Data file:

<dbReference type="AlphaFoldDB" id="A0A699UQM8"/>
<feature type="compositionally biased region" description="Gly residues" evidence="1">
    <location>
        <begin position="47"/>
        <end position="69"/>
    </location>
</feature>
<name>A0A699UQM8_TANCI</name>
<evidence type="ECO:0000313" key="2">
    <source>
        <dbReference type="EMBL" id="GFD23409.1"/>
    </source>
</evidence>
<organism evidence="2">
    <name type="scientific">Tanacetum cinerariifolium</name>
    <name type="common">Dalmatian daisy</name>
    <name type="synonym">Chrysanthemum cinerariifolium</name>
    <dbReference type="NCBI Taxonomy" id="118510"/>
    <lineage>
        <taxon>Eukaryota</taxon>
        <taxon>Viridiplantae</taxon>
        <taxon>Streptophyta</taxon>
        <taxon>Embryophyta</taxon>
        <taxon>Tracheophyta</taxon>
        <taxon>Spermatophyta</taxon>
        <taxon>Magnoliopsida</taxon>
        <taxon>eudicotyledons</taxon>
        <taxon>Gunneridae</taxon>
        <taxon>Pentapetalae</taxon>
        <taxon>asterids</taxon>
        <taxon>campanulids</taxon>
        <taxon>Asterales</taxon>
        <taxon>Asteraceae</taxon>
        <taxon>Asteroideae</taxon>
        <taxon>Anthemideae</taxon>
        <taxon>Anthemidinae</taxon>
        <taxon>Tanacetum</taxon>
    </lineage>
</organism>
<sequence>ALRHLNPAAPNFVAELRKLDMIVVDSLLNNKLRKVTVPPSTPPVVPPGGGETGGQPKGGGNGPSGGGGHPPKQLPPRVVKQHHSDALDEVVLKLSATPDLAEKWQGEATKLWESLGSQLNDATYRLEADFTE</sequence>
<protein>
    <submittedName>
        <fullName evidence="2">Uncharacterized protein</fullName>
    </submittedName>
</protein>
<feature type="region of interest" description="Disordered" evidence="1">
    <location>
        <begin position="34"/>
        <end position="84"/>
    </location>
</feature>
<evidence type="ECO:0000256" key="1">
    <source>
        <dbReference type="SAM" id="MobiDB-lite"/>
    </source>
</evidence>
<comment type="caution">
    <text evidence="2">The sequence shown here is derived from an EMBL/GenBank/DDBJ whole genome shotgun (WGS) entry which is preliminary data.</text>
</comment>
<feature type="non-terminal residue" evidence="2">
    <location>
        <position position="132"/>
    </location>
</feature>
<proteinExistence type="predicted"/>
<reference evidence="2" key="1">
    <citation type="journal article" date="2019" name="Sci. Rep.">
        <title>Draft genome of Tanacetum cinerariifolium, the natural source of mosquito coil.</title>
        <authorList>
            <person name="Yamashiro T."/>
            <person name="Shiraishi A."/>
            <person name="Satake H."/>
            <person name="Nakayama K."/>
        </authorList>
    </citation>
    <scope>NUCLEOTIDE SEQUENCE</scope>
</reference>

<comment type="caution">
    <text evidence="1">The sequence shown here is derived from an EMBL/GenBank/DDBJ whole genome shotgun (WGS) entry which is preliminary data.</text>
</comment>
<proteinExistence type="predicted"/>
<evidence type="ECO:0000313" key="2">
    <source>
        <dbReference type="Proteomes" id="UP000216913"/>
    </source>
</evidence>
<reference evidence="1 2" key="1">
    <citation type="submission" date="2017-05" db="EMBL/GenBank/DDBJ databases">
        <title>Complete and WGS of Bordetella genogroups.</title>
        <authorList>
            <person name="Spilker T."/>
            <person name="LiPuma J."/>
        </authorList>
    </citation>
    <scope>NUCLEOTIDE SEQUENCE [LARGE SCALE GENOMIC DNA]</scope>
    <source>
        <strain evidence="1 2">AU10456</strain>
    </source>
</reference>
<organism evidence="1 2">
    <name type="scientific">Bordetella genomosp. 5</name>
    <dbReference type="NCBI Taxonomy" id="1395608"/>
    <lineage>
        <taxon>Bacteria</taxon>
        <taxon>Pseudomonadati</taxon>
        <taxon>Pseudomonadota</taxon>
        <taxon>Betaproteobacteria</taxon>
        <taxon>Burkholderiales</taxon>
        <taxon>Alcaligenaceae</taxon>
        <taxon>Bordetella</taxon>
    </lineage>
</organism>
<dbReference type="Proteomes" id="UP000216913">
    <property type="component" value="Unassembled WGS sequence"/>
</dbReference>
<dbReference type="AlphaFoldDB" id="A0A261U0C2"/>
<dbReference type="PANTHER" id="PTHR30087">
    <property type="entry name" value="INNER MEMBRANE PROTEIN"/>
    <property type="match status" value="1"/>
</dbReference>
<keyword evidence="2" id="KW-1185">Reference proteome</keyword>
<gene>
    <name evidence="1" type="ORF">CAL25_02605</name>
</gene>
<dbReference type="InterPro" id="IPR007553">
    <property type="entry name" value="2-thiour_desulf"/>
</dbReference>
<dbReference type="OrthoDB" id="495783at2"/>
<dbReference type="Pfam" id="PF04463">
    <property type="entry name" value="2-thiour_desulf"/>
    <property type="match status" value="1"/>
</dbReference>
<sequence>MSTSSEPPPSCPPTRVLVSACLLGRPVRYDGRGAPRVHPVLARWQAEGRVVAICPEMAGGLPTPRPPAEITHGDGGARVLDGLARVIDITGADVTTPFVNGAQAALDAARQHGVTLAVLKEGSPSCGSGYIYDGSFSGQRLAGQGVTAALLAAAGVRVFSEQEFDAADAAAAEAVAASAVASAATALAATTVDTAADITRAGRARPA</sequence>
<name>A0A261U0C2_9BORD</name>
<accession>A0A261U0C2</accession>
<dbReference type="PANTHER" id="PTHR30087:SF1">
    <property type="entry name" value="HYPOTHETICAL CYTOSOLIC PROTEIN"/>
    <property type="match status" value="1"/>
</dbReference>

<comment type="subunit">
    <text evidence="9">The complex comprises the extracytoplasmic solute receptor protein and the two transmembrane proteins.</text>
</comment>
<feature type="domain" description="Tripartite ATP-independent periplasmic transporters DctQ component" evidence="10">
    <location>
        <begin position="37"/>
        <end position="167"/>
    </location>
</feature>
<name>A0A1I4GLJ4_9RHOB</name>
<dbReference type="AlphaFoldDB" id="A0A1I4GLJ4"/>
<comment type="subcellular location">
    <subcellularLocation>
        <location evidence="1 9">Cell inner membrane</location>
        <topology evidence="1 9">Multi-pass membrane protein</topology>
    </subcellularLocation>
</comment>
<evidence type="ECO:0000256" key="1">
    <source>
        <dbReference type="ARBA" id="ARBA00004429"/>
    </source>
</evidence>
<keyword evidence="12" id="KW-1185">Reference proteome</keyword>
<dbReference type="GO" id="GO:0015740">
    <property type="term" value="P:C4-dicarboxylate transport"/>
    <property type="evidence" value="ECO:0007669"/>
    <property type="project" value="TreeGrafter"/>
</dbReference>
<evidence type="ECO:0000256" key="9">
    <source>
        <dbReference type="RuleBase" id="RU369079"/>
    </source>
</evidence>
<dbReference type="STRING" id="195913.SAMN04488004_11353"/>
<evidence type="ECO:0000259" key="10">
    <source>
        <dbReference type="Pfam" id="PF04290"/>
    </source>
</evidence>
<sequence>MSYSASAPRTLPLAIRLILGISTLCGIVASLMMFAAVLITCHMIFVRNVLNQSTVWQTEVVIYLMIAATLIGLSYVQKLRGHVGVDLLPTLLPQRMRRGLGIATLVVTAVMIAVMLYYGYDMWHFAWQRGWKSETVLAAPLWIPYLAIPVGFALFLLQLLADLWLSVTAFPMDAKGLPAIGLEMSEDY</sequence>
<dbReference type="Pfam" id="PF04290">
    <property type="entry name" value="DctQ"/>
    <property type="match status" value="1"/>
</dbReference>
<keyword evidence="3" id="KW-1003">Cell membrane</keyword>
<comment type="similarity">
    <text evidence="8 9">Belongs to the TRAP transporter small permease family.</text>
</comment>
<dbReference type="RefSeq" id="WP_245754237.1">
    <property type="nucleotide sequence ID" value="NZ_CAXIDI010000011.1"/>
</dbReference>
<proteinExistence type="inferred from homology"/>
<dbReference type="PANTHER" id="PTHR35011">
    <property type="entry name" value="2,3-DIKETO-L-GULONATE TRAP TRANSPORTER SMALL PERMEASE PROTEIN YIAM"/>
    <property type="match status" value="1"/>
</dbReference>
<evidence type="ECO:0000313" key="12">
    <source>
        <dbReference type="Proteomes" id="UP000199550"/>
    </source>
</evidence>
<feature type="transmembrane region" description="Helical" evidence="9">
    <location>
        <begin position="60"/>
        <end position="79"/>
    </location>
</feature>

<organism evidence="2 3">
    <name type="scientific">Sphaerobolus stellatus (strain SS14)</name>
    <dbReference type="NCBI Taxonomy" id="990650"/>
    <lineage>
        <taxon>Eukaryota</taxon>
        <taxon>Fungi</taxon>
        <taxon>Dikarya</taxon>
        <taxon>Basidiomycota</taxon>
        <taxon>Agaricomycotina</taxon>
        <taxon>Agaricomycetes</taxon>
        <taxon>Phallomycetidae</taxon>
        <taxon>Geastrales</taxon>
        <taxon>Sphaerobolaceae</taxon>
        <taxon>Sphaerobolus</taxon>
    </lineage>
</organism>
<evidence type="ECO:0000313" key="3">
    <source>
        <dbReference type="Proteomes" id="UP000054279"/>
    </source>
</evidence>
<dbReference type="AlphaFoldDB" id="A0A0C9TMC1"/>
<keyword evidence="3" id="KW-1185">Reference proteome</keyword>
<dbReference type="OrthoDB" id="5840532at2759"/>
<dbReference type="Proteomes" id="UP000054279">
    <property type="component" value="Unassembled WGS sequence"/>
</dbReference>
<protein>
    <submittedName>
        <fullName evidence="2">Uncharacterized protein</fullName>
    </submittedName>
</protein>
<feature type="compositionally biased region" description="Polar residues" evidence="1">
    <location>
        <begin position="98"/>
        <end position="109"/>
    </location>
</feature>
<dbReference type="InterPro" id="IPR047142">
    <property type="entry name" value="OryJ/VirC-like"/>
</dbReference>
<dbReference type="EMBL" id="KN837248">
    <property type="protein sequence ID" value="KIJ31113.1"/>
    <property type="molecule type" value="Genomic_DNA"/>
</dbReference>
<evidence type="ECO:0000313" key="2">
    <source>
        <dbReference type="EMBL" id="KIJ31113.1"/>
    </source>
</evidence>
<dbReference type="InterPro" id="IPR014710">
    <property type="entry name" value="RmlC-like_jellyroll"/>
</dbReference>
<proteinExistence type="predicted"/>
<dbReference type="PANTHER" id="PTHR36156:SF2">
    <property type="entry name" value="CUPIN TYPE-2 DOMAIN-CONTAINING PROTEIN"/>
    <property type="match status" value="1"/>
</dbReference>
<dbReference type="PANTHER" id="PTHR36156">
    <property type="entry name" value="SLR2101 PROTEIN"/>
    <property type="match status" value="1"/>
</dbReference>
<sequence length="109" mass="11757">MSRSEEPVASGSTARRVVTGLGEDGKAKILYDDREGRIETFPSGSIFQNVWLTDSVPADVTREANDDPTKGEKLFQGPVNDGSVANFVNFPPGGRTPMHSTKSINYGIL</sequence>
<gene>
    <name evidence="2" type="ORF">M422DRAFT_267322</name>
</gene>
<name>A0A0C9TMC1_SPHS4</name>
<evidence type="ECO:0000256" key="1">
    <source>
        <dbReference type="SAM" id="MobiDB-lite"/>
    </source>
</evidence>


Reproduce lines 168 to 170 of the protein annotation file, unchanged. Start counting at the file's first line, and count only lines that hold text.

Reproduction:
<evidence type="ECO:0000256" key="9">
    <source>
        <dbReference type="RuleBase" id="RU369079"/>